Finding a place to pitch in
By Carrie Napoleon Post-Tribune correspondent April 4, 2013 2:08PM
Carolyn Meinbresse, president of the Auxillary at Franciscan St. Anthony Health in Crown Point, (right) talks with potential volunteer Rita Stearns of Crown Point (center) during the annual Spring Into Action Community Volunteer Fair at Crown Point High School in Crown Point, Ind. Saturday March 9, 2013. | Stephanie Dowell~Sun-Times Media
Foundation makes grants
The Crown Point Community Foundation awarded 16 grants during the Feb. 1, 2013 grant cycle totaling $54,032.87:
CPHS AP Testing: $3,000
CPHS Vex Robotics Underdogs 1233: $7,800
Bulldog Workshop/CPHS Transition Program: $750
First United Methodist Church of Lowell for household goods pantry: $3,000
Col. John Wheeler Middle School Art Dept.: $1,077.87
CP 4th of July Celebration Committee parade costs: $2,500
Second Life Resale Shoppe, Inc. carts for the shop: $2,000
Southlake Branch YMCA Hub Run: $2,000
The Arc NWI, Inc. transit lift van: $5,000
CPCSC/Elementary Media Center author visit: $2,500
South Shore Arts, Inc.: $5,000
CP Lacrosse uniforms and equipment: $2,000
CP Youth Baseball new scoreboard: $10,000
CPHS/Center for Teaching and Learning with Technology: $3,300
Hanover Central High School software program “Turnitin”: $2,105
Girl Scouts of CP Unit 7 supplies: $2,000
The next grant cycle is June 1, 2013. For a grant application packet, contact the foundation at 662-7252 or visit the website at www.thecpcf.org to download an application or stop by our office at 115 S. Court St., Crown Point, IN 46307
Residents looking to connect with the right place to give back to the community recently were recently treated to a smorgasbord of opportunities under one roof.
The fourth annual Spring Into Action volunteer fair hosted by the Crown Point Community Foundation brought more than 60 local not-for-profit organizations under one roof at Crown Point High School to reach out to visitors and share information on the wide variety of ways they could pitch in.
“This is the most number of booths we have had,” said Melissa Giles, a member of the foundation’s steering committee.
Participating agencies were as varied as the more than 300 visitors of all ages took advantage of the chance to do a little one-stop shopping for the volunteer option that was the right fit.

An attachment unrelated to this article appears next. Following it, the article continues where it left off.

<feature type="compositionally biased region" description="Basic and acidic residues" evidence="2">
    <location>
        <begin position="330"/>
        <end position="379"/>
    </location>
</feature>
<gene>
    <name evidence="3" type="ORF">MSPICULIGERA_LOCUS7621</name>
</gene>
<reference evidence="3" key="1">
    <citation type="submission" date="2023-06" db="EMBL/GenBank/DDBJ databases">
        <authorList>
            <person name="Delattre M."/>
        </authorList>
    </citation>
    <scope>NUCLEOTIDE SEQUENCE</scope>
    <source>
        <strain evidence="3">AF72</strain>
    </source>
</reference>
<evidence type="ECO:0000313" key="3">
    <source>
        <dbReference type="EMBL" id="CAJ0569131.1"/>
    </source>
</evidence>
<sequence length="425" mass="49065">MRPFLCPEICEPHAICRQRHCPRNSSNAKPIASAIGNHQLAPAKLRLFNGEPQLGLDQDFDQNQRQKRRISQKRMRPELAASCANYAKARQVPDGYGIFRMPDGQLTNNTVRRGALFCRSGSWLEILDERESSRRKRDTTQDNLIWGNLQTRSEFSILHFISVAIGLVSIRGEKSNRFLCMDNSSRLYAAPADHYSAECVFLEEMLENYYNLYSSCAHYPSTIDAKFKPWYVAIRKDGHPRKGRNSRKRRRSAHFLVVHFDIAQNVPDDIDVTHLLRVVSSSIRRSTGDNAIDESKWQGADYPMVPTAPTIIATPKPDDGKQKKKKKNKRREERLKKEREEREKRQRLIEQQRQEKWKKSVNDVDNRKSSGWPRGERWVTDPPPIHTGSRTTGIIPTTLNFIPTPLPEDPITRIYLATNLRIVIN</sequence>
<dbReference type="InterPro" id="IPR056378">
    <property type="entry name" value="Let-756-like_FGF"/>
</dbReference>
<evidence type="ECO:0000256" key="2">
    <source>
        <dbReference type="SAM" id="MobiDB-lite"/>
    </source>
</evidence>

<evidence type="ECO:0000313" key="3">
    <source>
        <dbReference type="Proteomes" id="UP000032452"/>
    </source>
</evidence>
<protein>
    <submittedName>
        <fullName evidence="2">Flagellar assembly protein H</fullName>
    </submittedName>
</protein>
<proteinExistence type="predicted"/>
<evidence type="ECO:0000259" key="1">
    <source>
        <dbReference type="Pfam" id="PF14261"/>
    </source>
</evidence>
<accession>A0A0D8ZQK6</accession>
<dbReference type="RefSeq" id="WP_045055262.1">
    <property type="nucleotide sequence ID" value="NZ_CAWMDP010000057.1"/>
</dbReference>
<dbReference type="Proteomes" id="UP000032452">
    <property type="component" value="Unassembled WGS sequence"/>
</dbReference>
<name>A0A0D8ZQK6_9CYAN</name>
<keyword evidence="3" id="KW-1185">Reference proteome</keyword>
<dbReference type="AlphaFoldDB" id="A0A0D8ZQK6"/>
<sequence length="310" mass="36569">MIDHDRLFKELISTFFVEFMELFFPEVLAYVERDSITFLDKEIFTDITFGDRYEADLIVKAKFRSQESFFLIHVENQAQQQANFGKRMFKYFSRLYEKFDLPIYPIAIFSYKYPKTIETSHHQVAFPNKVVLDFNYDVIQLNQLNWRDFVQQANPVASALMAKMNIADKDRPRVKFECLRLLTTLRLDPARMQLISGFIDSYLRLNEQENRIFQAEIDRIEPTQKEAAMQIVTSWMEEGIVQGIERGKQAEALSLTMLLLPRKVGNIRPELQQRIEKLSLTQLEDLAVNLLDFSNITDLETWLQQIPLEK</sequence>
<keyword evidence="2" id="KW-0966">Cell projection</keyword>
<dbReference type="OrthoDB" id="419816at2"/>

Judy and Bob Michalak of Schererville and their daughter Alison, 24, were all looking for a little something different when it comes to volunteer.
Judy was interested in working with senior citizens, possibly with dementia care or elderly abuse; Alison was seeking an opportunity involving animals, and Bob, a nature lover, was looking for a way to give his time while enjoying the outdoors.
“I found exactly what I was looking for,” Bob Michalak said. He was eying opportunities at the Taltree Arboretum & Gardens in Valparaiso or the Indiana Dunes National Lakeshore.
“I’m just an outdoorsy guy. In fact, I’m on the verge of retirement. I’m very, very close. I want to do something outdoors,” he said.
Judy Michalak said she enjoyed the format and the ability to see such a wide variety of options in one place. She also liked how helpful the volunteers representing their groups were.
“They were very willing to explain,” she said.
The family said they believe it is important to give back to the community and they were glad to be able to take advantage of the event.
“I believe that to feel happy within yourself, you have to help other people,” Alison Michalak said.
It is that attitude the many organizations filling the high school’s cafeteria were hoping to capitalize on.
Heidi Ghasi of Munster, Karen Goad of Schererville and Kathleen Kocot of St. John were all volunteers for Power Paws for Kids. Volunteers, and their personal dogs, are trained in animal assisted therapy and visit libraries, schools and nursing homes where they read with children and seniors.
The dogs, the women say, work as an ice-breaker and can melt the heart of the toughest kid when they begin to interact. The group is always in need of volunteers to expand the places they are bringing their services. Spring into Action was helping them make some of those connections.
“It makes more people aware,” Kocot said.